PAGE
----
In this age of political polarization, "fact checkers" promise to help voters sort out the fact from the fiction. Can the fact checkers themselves be trusted? Are some questions too complicated for "right" or "wrong" answers? Will voters create their own realities whatever the "facts" might be? Also, the Taliban strikes a deal with Qatar to open a peace office. On Reporter’s Notebook, should a new violin really play second fiddle to a Stradivarius or a Guarnerius?
FROM THIS EPISODE
The Taliban ruled Afghanistan from 1996 until the US-led NATO campaign of 2001, but it's been fighting back ever since. It says it won't negotiate with the Karzai Administration until foreign troops have withdrawn. But today it announced the opening of an office in Qatar, specifically to begin talks with the United States. Ernesto Londoño is based in Kabul for the Washington Post.
Nobody should be surprised when politicians distort the facts or tell outright lies. In 2007, the St. Petersburg Times introduced a feature called PolitiFact. It's complete with a "Truth-O-Meter," and a range from "True" through "Mostly True" to "Mostly False," "False" and finally, "Pants on Fire." PolitiFact joined the Annenberg Public Policy Center's FactCheck.org. The Washington Post now has a regular feature called The Fact Checker. While such checkers promise to give voters the truth, they themselves are critiqued from the Right and the Left, accused of choosing the facts they check according to hidden agendas. Does one side lie more than the other? Do the media add to the confusion by trying to find "balance" between the two or are "facts" really what voters want to know? If so, why do they sometimes cling to beliefs in proven falsehoods?
Violins made centuries ago by Stradivari or Guarneri del Gesu can bring millions of dollars but do they really sound all that much better than instruments being made today? Claudia Fritz, a French expert on the acoustics of violins, persuaded musicians at an international competition in Indianapolis to play six classic and modern instruments while wearing goggles, so they couldn't see which was which. Then she asked them which they'd most like to take home. We hear more from Fritz, and from Nicholas Wade, author of The Faith Instinct, about the evolution of religious behavior, is a science reporter for the New York Times.
More From To the Point
Sifting through the ashes: Cleanup and questions after the fires Wildfire is all too familiar in the Golden State, but last week's record-setting blazes in Northern California left behind something new — more property damage over a wider area with more human casualties than ever before. We hear about likely causes, the struggle to clean up and the possibility of prevention.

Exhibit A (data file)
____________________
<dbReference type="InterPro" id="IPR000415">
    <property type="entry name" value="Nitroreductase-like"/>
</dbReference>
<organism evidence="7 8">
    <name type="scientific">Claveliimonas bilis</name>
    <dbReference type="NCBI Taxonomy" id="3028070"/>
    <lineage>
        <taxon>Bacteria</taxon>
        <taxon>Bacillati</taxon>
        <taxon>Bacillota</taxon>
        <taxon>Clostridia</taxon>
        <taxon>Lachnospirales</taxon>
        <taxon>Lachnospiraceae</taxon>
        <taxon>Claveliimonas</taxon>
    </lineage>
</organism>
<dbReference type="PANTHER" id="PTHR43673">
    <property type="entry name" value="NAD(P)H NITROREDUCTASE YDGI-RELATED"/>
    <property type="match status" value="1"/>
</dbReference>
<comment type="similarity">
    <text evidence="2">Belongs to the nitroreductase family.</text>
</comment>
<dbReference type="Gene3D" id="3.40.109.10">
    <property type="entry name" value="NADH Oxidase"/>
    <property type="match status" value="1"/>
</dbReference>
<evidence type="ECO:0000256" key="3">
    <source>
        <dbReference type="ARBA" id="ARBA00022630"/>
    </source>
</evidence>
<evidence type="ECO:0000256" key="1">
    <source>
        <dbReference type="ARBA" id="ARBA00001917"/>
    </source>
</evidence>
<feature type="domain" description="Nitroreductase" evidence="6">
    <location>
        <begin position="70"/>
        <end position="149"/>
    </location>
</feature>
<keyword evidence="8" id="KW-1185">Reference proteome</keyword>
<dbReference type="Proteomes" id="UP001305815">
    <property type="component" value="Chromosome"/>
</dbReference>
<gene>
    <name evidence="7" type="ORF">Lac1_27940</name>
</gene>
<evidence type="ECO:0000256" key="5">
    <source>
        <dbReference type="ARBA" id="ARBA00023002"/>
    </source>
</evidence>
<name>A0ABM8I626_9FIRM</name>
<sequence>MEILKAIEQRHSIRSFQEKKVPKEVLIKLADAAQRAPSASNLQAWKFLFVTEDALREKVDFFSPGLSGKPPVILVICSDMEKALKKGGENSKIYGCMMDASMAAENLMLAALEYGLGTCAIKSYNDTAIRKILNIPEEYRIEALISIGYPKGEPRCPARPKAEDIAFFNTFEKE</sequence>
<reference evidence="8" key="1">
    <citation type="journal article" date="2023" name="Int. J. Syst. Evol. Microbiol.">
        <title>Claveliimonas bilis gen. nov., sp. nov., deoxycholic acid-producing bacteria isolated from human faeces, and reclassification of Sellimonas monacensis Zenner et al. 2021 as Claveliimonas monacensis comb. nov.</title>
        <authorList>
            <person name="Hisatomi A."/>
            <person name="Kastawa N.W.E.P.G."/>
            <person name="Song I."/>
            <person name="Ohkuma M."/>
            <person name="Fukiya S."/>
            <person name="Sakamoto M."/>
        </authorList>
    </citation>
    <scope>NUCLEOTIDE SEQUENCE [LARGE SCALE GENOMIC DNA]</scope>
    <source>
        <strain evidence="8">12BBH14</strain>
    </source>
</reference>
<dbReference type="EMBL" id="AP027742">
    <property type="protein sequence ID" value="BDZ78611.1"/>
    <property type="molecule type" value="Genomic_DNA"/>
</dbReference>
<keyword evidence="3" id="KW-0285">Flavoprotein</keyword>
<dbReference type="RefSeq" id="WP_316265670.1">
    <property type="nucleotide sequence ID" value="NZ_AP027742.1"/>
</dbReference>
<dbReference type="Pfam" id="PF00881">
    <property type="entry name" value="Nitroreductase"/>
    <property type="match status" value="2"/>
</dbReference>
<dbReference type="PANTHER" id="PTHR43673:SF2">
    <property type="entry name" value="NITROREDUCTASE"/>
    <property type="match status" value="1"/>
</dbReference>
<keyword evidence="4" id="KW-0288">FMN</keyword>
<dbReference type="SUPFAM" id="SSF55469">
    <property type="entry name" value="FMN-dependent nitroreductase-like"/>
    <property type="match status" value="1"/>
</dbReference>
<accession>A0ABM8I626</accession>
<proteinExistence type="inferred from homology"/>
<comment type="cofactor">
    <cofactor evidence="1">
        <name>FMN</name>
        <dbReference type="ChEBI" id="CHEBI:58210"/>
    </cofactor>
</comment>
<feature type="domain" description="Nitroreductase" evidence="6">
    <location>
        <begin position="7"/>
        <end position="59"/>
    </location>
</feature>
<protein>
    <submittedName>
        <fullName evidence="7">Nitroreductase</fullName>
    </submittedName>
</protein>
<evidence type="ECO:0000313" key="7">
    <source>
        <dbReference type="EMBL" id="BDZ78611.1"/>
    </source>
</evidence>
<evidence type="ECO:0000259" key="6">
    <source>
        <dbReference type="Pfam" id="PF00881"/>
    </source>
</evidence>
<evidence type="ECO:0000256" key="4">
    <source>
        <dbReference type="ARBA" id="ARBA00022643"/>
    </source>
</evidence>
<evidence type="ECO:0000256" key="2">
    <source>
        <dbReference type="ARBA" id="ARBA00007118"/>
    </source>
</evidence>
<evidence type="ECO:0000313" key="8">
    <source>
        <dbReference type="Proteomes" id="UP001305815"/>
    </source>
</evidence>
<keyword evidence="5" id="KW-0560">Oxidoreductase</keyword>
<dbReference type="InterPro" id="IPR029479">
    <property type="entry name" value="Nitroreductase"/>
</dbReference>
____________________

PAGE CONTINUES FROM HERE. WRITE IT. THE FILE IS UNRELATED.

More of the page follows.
Political dueling and the future of the ACA Uncertainty about the fate of Obamacare grows by the day, with key factors including bipartisanship in the Senate, opposition deeper than ever in Congress -- and a president who veers from one side to the other. We talk with Maryland's attorney general and others about what's at stake from the state house to the doctor's office.
Will the NFL find common ground on national anthem protests? National Football League team owners are meeting today to craft a unified message about political protest. Men and women athletes in other sports are protesting too. We hear how one man's refusal to stand for the flag has demonstrated the inseparable relationship between sports and politics.
Author Masha Gessen on the appeal of Putin and Trump Masha Gessen was born in Russia but emigrated with her parents to the United States. She returned in the early 1990s when political change was afoot. And since then, she’s become a leading observer - and critic - of Russian president Vladamir Putin. She fled Russia again in 2013. In this special podcast, Warren Olney talks with Gessen about her new book, The Future Is History: How Totalitarianism Reclaimed Russia .
LATEST BLOG POSTS
Substandard living in Santa Barbara Property owner Dario Pini houses thousands of low-income tenants throughout Santa Barbara and Ventura Counties, but faces over 3,000 health and safety violations and three lawsuits by the city of… Read More
How to prepare for an earthquake Thursday is California’s Great ShakeOut drill. If you haven’t gotten your earthquake kit together and made sure you have a plan, do it today! What should be in your earthquake… Read More